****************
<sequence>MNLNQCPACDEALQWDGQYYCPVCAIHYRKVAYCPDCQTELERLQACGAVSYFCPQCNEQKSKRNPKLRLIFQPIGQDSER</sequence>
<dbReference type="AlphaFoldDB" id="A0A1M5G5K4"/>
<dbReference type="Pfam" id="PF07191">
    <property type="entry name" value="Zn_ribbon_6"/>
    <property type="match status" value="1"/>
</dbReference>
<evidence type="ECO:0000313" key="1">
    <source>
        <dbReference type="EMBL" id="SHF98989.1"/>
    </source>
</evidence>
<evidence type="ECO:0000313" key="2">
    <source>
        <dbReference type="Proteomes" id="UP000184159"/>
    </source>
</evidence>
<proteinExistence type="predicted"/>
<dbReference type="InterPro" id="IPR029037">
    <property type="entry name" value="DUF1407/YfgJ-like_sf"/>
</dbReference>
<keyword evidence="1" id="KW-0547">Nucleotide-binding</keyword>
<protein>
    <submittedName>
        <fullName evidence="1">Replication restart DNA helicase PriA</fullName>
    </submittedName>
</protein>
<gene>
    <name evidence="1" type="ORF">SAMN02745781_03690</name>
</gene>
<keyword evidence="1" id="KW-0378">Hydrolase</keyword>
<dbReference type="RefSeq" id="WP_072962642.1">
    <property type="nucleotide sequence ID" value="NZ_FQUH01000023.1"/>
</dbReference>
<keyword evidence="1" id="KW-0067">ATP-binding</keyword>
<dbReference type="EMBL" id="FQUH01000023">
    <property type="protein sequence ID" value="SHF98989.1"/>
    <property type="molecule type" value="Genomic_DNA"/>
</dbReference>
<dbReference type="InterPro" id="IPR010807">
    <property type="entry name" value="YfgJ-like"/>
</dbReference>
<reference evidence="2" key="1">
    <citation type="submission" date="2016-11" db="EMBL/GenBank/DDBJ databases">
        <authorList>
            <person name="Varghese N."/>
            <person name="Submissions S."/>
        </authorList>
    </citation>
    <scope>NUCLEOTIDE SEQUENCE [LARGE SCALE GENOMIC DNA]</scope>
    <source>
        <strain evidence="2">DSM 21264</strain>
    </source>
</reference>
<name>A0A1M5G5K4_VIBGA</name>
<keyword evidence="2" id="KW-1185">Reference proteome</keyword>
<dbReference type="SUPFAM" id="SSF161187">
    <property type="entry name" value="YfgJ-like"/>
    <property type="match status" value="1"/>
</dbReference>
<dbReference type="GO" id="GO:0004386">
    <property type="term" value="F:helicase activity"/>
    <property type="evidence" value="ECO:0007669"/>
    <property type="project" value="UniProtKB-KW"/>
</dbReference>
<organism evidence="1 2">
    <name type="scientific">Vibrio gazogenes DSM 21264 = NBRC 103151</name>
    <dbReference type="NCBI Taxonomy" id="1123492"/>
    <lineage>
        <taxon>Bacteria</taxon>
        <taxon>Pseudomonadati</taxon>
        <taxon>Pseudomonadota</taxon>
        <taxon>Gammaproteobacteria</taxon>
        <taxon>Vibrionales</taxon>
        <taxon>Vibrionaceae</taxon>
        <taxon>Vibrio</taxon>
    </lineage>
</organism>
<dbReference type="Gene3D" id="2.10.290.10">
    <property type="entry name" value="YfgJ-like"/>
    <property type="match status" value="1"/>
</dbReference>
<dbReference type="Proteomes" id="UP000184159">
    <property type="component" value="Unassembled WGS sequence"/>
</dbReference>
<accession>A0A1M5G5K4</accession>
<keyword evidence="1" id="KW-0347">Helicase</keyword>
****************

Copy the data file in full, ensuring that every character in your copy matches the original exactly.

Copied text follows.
<sequence>MNLNQCPACDEALQWDGQYYCPVCAIHYRKVAYCPDCQTELERLQACGAVSYFCPQCNEQKSKRNPKLRLIFQPIGQDSER</sequence>
<dbReference type="AlphaFoldDB" id="A0A1M5G5K4"/>
<dbReference type="Pfam" id="PF07191">
    <property type="entry name" value="Zn_ribbon_6"/>
    <property type="match status" value="1"/>
</dbReference>
<evidence type="ECO:0000313" key="1">
    <source>
        <dbReference type="EMBL" id="SHF98989.1"/>
    </source>
</evidence>
<evidence type="ECO:0000313" key="2">
    <source>
        <dbReference type="Proteomes" id="UP000184159"/>
    </source>
</evidence>
<proteinExistence type="predicted"/>
<dbReference type="InterPro" id="IPR029037">
    <property type="entry name" value="DUF1407/YfgJ-like_sf"/>
</dbReference>
<keyword evidence="1" id="KW-0547">Nucleotide-binding</keyword>
<protein>
    <submittedName>
        <fullName evidence="1">Replication restart DNA helicase PriA</fullName>
    </submittedName>
</protein>
<gene>
    <name evidence="1" type="ORF">SAMN02745781_03690</name>
</gene>
<keyword evidence="1" id="KW-0378">Hydrolase</keyword>
<dbReference type="RefSeq" id="WP_072962642.1">
    <property type="nucleotide sequence ID" value="NZ_FQUH01000023.1"/>
</dbReference>
<keyword evidence="1" id="KW-0067">ATP-binding</keyword>
<dbReference type="EMBL" id="FQUH01000023">
    <property type="protein sequence ID" value="SHF98989.1"/>
    <property type="molecule type" value="Genomic_DNA"/>
</dbReference>
<dbReference type="InterPro" id="IPR010807">
    <property type="entry name" value="YfgJ-like"/>
</dbReference>
<reference evidence="2" key="1">
    <citation type="submission" date="2016-11" db="EMBL/GenBank/DDBJ databases">
        <authorList>
            <person name="Varghese N."/>
            <person name="Submissions S."/>
        </authorList>
    </citation>
    <scope>NUCLEOTIDE SEQUENCE [LARGE SCALE GENOMIC DNA]</scope>
    <source>
        <strain evidence="2">DSM 21264</strain>
    </source>
</reference>
<name>A0A1M5G5K4_VIBGA</name>
<keyword evidence="2" id="KW-1185">Reference proteome</keyword>
<dbReference type="SUPFAM" id="SSF161187">
    <property type="entry name" value="YfgJ-like"/>
    <property type="match status" value="1"/>
</dbReference>
<dbReference type="GO" id="GO:0004386">
    <property type="term" value="F:helicase activity"/>
    <property type="evidence" value="ECO:0007669"/>
    <property type="project" value="UniProtKB-KW"/>
</dbReference>
<organism evidence="1 2">
    <name type="scientific">Vibrio gazogenes DSM 21264 = NBRC 103151</name>
    <dbReference type="NCBI Taxonomy" id="1123492"/>
    <lineage>
        <taxon>Bacteria</taxon>
        <taxon>Pseudomonadati</taxon>
        <taxon>Pseudomonadota</taxon>
        <taxon>Gammaproteobacteria</taxon>
        <taxon>Vibrionales</taxon>
        <taxon>Vibrionaceae</taxon>
        <taxon>Vibrio</taxon>
    </lineage>
</organism>
<dbReference type="Gene3D" id="2.10.290.10">
    <property type="entry name" value="YfgJ-like"/>
    <property type="match status" value="1"/>
</dbReference>
<dbReference type="Proteomes" id="UP000184159">
    <property type="component" value="Unassembled WGS sequence"/>
</dbReference>
<accession>A0A1M5G5K4</accession>
<keyword evidence="1" id="KW-0347">Helicase</keyword>